were hit hardest by steller and California sea lions at Bonneville Dam in the
fall of 2017 and the spring of 2018.
of the predation by the pinnipeds at the dam is now by steller sea lions as
their numbers have risen in both spring and fall, while the numbers of
California sea lions is dropping, according to an annual pinniped predation
report by the U.S. Army Corps of Engineers.
7.2 percent of the steelhead run from January through May 2018 was taken by the
predators and 6.8 percent of the winter steelhead run was taken November 2017
through March 2018 (pinnipeds took 11 percent of the steelhead run in 2009). Of
the winter and summer runs of steelhead, steller sea lions took 6.1 percent
while California sea lions took 1.1 percent.
the number of salmonids taken by pinnipeds during the year was lower than in
2017, the number lost is still near the 10-year average, the Corps report says.
the request of NOAA Fisheries, the Corps began sampling during the fall and
winter months (August 15–December 31, 2017) to monitor the growing steller sea
lion presence at the dam in order to evaluate pinniped predation on fall- and
winter-run salmonid stocks. They found that during that period, 3.1 percent of
the coho run was lost to pinnipeds and 1.5 percent of the summer and winter
steelhead run was lost.
report, “Evaluation of Pinniped Predation on Adult Salmonids and Other Fish in
the Bonneville Dam Tailrace, 2018,” was completed January 24, by the Corps’
Portland District, Fisheries Field Unit. Its authors are Kyle Tidwell, Brett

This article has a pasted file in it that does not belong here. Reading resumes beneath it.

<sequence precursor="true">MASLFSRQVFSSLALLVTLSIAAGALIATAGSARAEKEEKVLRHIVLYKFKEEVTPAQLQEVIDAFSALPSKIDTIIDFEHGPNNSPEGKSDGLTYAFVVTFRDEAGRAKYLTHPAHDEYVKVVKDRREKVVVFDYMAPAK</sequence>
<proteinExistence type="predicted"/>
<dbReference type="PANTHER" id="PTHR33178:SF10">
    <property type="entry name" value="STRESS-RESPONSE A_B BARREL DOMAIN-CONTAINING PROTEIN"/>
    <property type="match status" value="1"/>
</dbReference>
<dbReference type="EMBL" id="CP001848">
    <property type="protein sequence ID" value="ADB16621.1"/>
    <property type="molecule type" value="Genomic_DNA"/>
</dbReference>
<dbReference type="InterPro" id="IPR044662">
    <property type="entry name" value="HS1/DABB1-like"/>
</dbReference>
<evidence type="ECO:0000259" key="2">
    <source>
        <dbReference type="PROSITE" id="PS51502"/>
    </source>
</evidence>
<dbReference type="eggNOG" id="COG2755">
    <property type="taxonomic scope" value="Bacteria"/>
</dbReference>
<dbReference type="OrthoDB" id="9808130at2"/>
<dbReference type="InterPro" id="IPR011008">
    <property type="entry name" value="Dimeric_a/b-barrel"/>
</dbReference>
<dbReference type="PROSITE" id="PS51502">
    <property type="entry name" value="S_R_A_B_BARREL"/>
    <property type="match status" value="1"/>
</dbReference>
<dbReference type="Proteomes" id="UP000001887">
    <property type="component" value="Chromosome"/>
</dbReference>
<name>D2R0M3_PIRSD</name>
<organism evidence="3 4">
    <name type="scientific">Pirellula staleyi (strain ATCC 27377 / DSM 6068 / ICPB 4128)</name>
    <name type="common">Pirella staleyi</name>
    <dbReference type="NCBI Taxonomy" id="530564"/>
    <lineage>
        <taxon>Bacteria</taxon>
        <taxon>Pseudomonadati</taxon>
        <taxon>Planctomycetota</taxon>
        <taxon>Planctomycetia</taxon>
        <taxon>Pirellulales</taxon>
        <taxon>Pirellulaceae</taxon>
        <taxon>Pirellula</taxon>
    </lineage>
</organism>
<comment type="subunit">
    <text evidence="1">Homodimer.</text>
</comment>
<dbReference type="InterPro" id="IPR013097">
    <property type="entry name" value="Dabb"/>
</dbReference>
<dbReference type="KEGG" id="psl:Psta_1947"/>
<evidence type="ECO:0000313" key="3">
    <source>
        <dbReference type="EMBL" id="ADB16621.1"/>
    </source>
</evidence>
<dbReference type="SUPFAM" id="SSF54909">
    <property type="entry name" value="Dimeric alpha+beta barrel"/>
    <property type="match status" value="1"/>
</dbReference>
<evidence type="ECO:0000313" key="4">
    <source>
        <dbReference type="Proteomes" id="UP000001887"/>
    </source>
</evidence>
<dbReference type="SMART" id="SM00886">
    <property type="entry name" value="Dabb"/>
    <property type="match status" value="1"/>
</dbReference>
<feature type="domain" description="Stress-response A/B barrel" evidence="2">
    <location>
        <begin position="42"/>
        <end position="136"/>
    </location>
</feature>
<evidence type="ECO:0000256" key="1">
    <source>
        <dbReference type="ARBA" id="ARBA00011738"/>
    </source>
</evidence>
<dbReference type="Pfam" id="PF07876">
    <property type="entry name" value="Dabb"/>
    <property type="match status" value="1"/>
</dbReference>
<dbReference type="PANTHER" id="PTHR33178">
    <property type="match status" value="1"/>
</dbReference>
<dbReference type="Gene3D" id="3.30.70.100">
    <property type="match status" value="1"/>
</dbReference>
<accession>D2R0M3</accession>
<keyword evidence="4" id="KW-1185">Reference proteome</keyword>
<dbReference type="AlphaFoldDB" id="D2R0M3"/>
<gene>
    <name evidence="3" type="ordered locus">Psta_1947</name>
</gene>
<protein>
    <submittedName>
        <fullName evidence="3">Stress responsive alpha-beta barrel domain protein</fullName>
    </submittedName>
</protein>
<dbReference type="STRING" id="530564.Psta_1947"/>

Carrothers, Kristen Bayley, Lindsay Magill and Bjorn van der Leeuw. It is
available at http://pweb.crohms.org/tmt/documents/FPOM/2010/Task%20Groups/Task%20Group%20Pinnipeds/2018%20Pinniped%20Annual%20Report.pdf.
2014 Federal Columbia River Power System Biological Opinion requires the Corps
to monitor the seasonal presence, abundance, and predation activities of sea
lions at Bonneville Dam. Previous annual reports are at http://pweb.crohms.org/tmt/documents/FPOM/2010/Task%20Groups/Task%20Group%20Pinnipeds/.
were to all species of salmonids. During the spring (Jan. 1 to June 2) 3
percent of all salmonids in the dam’s tailwater succumbed to sea lions. That’s about
3,112 fish. Breaking that down, 2.9 percent of the chinook salmon run and 0.04
percent of the lamprey run were lost, in addition to the steelhead losses.
a comparison, sea lions took 0.4 percent of the total salmonid run in the
spring of 2002 and that rose to 4.3 percent during the low-flow year of 2015
and 5.8 percent in 2016.
all salmonid losses to the predators during the spring (3,112), some 2,368 were
consumed by steller sea lions – that’s 2.3 percent of the run – and 746
salmonids by California sea lions (0.7 percent of the run).
lamprey were also hit by the sea lions, with a total of 58 consumed. Steller
sea lions consumed 20 of those, while California sea lions ate 38.
in the fall (Aug. 15 to Dec. 31) for all salmonids were 892 fish, 1.2 percent
of salmonids at the dam. That includes 0.7 percent of the chinook salmon at the
dam, as well as the losses to coho and steelhead. This was during a period when